By packedsuitcase on Writing, Depression and Learning How to Handle Attention: A Conversation with Allie Brosh
This line stuck out to me: This has been the hardest thing. I hate getting gifts because I don't like the feeling of owing people or not showing enough gratitude. I feel this moral responsibility to give as much as I get.
But the thing is, people are responding *because* you're giving them something, and commenting to show you that you've affected them. You started this interaction, you brought all of this into the world, they're recognizing it. I mean, seriously, my life would not be nearly as entertaining without the ALOT, and reading message boards would be much, much more challenging without it.
All these other comments aside, this article is strewn with weird grammar and convoluted syntax. Please don't tell me that you went to Iowa, then publish a piece where you misuse "alike" (a hackneyed word to begin with) THREE times. Also: "I recognize now to myself"? These are the sort of mistakes you would really want your editor to save you from. Er, from which you would want to be saved.
I always thought the "Hemmingway Curse" were the 4 years of douchiness roughly around the final two years of college and the first two after it that young literary dudes (me) went through when they (me) decided to use Robert Jordan for their (my) model of How To Be A Man.
@frumious bandersnatch AGREED ON EVERYTHING. I absolutely identified with Lyra (or I wanted to be her, at any rate). And obviously Anne Shirley is queen of everything.
@frumious bandersnatch One of my favorite things about that series is the friendship of the 3 kids and how it changes and gets harder as they get older. I also love that Hermione has 2 boys as her best friends but there's no whiff of her trying to be "one of the boys" to suit them. I just pretty much love everything about Hermione, really. Watching my daughter reading the series and starting to look up to Hermione has been one of the highlights of my life as a parent (she has a Hermione robe and outfit she wears when no one is looking and a time turner she wears under her clothes every day).
What an awful, snarky article. I really hope the writer hasn't read any of those works since she actually was a kid, because her interpretations are so far off.
Let me just say, that growing up in my family's tiny, thin-walled, centipede-infested walkup, the adventures of Eloise--who had free reign of a fancy hotel, didn't have chores or go to school, and got to jet off to fabulous places like Paris, and never had to fall asleep listening to her parents fight about money down the hall--were a wonderful escape. Excuse me for a being a sad kid with fantasies. (Honestly, Eloise was what I graduated to when I got a little old for princesses and magic.) I also am pretty sure she's intended to come off as bratty and entitled, at least to adults. Like, I am 100% positive that at no point was Kay Thompson like "yes, I have just created the best, most inclusive role model!"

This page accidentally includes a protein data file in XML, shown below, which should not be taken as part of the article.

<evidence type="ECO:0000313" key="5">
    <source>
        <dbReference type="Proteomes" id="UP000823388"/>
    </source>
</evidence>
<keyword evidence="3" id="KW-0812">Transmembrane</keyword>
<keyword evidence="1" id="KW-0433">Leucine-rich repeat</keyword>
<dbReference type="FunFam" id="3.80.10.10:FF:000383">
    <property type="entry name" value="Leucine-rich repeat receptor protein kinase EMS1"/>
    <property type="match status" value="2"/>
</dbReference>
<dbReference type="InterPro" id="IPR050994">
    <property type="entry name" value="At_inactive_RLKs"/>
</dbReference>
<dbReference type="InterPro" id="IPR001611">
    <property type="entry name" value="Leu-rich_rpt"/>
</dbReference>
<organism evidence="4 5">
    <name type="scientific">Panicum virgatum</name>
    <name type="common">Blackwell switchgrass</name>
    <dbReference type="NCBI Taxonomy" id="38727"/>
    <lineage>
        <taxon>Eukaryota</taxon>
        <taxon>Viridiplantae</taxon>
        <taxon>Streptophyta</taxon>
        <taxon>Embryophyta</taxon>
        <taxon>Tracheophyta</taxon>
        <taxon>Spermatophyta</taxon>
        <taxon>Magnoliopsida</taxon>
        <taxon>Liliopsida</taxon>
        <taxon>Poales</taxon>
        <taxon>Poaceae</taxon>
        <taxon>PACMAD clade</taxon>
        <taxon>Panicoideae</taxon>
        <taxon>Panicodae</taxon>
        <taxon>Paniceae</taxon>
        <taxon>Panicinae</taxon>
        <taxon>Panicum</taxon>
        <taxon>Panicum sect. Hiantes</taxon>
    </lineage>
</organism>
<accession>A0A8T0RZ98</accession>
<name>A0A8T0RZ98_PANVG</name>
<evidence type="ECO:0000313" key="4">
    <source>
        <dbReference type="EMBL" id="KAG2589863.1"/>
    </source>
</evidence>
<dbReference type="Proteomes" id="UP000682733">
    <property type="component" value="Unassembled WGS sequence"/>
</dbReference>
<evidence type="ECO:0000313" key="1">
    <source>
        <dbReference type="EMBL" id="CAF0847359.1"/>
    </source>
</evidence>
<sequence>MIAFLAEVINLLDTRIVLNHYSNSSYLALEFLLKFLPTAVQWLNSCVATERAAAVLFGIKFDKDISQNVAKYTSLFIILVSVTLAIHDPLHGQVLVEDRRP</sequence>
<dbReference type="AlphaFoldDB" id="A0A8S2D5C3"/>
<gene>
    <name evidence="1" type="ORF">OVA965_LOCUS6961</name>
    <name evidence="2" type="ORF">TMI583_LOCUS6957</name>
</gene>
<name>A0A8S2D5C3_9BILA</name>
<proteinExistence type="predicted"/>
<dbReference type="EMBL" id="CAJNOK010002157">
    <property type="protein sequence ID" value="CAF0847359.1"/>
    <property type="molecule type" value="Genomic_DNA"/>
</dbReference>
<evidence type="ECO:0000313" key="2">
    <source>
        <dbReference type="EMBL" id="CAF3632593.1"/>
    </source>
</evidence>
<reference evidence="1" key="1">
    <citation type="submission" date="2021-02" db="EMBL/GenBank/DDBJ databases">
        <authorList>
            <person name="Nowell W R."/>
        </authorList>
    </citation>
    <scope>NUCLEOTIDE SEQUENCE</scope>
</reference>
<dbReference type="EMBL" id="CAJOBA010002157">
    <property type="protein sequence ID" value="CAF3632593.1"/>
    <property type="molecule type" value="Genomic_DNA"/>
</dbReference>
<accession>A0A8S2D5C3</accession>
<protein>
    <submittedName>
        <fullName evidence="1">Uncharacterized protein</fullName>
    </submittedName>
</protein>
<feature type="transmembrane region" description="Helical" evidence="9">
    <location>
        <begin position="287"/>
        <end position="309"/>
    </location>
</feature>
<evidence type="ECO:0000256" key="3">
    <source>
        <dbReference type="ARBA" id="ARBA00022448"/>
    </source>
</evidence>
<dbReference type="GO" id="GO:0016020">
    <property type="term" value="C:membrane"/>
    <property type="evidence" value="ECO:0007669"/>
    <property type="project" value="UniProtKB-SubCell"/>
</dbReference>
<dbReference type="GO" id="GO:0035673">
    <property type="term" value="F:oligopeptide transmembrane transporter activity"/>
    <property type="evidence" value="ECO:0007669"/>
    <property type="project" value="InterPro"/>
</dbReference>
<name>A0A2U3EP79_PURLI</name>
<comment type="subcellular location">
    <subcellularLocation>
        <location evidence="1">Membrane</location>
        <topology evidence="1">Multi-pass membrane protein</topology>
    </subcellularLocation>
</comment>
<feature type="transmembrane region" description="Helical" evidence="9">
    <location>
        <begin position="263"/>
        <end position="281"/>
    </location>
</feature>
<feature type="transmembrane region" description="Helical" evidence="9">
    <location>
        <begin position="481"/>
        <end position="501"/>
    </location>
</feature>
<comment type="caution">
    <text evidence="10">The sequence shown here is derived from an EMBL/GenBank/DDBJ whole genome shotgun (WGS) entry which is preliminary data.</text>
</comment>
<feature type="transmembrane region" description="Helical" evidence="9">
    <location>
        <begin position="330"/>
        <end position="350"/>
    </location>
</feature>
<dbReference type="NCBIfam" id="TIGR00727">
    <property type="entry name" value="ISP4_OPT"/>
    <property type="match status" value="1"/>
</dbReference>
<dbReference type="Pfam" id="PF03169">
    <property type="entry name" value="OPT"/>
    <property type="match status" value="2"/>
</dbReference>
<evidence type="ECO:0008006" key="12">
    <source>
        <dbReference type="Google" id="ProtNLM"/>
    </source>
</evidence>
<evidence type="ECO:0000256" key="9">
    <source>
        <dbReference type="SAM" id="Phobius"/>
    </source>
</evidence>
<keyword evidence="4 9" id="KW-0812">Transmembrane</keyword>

Also, you don't get throw around words like classism and then go on to reduce the central issue of To Kill a Mockingbird to fucking boredom. That's right, folks, the whole court case Scout's father gets involved in is just a red herring!
@frumious bandersnatch Agreed.
'There’s not a lot of “be the heroine of your own life” in Hermione’s veins, as it were; she’s a handservant.'
Sorry, Voldemort is RUINING THE WORLD and Harry really needs Hermione's help NOW; I think there will be time for her own personal heroine-ing LATER.
By Inkling on Friday Open Thread
Yeah, it's so important to focus on that part of the equation! I just can't stop thinking about why because I loved being around him because he was so many positive things, and now it seems like he's not, he's this person who was really hurtful. So I now understand why people say "I don't know who you are anymore" in cheesy movies, because I get that feeling.
I don't know why he did it so I don't know what type of person he is right now.
And I don't know if that's someone to go on picnics with anymore.
By Onymous on Do Not Pass Go
@wee_ramekin So in GTA III: San Andreas you get run out of town by a corrupt cop at about hour 5 and told that if you ever show your face again you will be shot on sight by any member of the SAPD. You spend the next 20 hours building a criminal empire specifically so that you can get back to SA and get your brother out of prison.
Upon doing this the first thing your brother says is that you turned your back on the gang (again the gang that you just took over several mafias to save), and what do you do? apologize and ask what you should do.
In GTA IV you come to liberty city to escape the memories of the war. First thing you do? start killing people because you're cousin guilts you into it.
I have to assume "the concept of being masculine" according to Rockstar is pretty much the same as McFly being goaded into ANYTHING to avoid being called chicken. Or maybe the (false, made up by nobles a century later) ideal of samurai doing anything no matter how horrible because following your master was the honorable thing to do (as opposed to say NOT massacring civilians).
Which is to say you know Stupidity, the concept of being masculine is embodied by stupidity.
"I think I got a stupid kombucha at the vegan store."
The extent of the overlap between my life and Jared's?